American Literary Studies provides instruction in nineteenth and twentieth century American literature. Additionally, several of our ALS faculty specialize in Chicana/o literary and cultural studies, and Native American literature and rhetoric, generating dynamic, interdisciplinary approaches to areas such as romanticism and realism; Western, Southwestern, and regional literature; early American Indian Writings; Recovering U.S. Hispanic Literary Heritage texts; nineteenth-century American women writers and major authors; Native American rhetoric and philosophies; law and literature; film studies and critical theory; and American, Chicana/o, and Native American literary and cultural production in the age of empires and globalization.
The PhD in Language and Literature degree requires 54 hours of coursework, comprehensive exams in three areas, a Foreign Language requirement, and a doctoral dissertation. Typically, PhD students have recently completed a Master’s degree in English with something in excess of 30 semester hours. The English department accepts up to 24 of those hours toward the PhD degree, leaving students 30 hours of regular course work to complete from the time of matriculation. The degree requires a minimum of four years of extended study to master a specific subject completely and to extend the body of knowledge about that subject. Applicants should already possess a Master’s degree in English or a related discipline. The requirements below are for all doctoral students in British and American literatures.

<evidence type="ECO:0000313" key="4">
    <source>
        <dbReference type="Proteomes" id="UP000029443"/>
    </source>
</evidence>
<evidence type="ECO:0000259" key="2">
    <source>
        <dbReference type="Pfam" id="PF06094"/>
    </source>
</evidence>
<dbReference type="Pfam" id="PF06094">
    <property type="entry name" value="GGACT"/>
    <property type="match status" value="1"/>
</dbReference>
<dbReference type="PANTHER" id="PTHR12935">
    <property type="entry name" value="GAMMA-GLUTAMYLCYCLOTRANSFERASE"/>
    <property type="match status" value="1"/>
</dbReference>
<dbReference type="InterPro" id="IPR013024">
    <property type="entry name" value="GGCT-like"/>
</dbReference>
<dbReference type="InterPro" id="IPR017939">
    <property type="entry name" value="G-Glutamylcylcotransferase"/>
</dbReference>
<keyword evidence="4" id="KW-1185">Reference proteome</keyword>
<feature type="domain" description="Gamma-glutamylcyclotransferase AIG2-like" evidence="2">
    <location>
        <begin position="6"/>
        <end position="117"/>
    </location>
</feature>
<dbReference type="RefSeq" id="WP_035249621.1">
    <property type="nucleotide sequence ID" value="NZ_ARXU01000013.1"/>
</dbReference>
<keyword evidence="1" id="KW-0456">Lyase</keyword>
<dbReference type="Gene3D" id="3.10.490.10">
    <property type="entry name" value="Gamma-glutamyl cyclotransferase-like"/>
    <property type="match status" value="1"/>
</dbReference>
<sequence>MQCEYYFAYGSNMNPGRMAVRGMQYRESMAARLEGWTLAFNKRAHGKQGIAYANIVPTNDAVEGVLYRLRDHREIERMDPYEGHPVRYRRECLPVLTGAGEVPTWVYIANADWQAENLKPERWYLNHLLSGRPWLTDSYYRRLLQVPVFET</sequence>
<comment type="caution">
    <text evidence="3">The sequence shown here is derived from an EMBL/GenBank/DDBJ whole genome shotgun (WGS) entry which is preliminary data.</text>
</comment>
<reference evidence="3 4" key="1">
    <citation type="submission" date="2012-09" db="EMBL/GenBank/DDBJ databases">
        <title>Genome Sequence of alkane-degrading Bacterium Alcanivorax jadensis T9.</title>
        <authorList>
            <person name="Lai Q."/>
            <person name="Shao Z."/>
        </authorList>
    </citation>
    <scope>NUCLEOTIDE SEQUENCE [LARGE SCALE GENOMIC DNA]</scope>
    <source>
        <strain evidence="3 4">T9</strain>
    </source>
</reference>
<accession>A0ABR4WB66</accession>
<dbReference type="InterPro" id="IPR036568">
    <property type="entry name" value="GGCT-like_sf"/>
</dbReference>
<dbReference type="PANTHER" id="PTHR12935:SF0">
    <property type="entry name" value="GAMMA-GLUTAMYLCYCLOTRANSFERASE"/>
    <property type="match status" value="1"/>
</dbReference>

Note: Students who did graduate work in a discipline other than English likely will not transfer the full 24 hours to the PhD program. Such students will need to complete more than 30 hours of regular course work before moving on to the dissertation. The Associate Chair for Graduate Studies (ACGS) and the Committee on Studies (COS) determine the number of hours students are able to transfer to the PhD.
Required Coursework (for complete requirements, see the Graduate Handbook)
As explained above, PhD students must take 54 hours of course work before taking the Comprehensive Examinations and moving on to the dissertation. These hours must be distributed as follows:
Core Course (3 hrs)
Engl. 500: Introduction to the Professional Study of English (3 hrs) (Must be taken in the first semester of graduate study)
Distribution Requirements (15 hrs) Students must take 15 hours of coursework in Language, Theory, and Pedagogy, as described below.
Language and Theory (9 hrs) Students must take a total of nine hours from Language and Theory courses, at least three of which are from Language and three from Theory courses.
Language (at least 3 hrs from the following)
Engl. 541: English Grammar (3 hrs)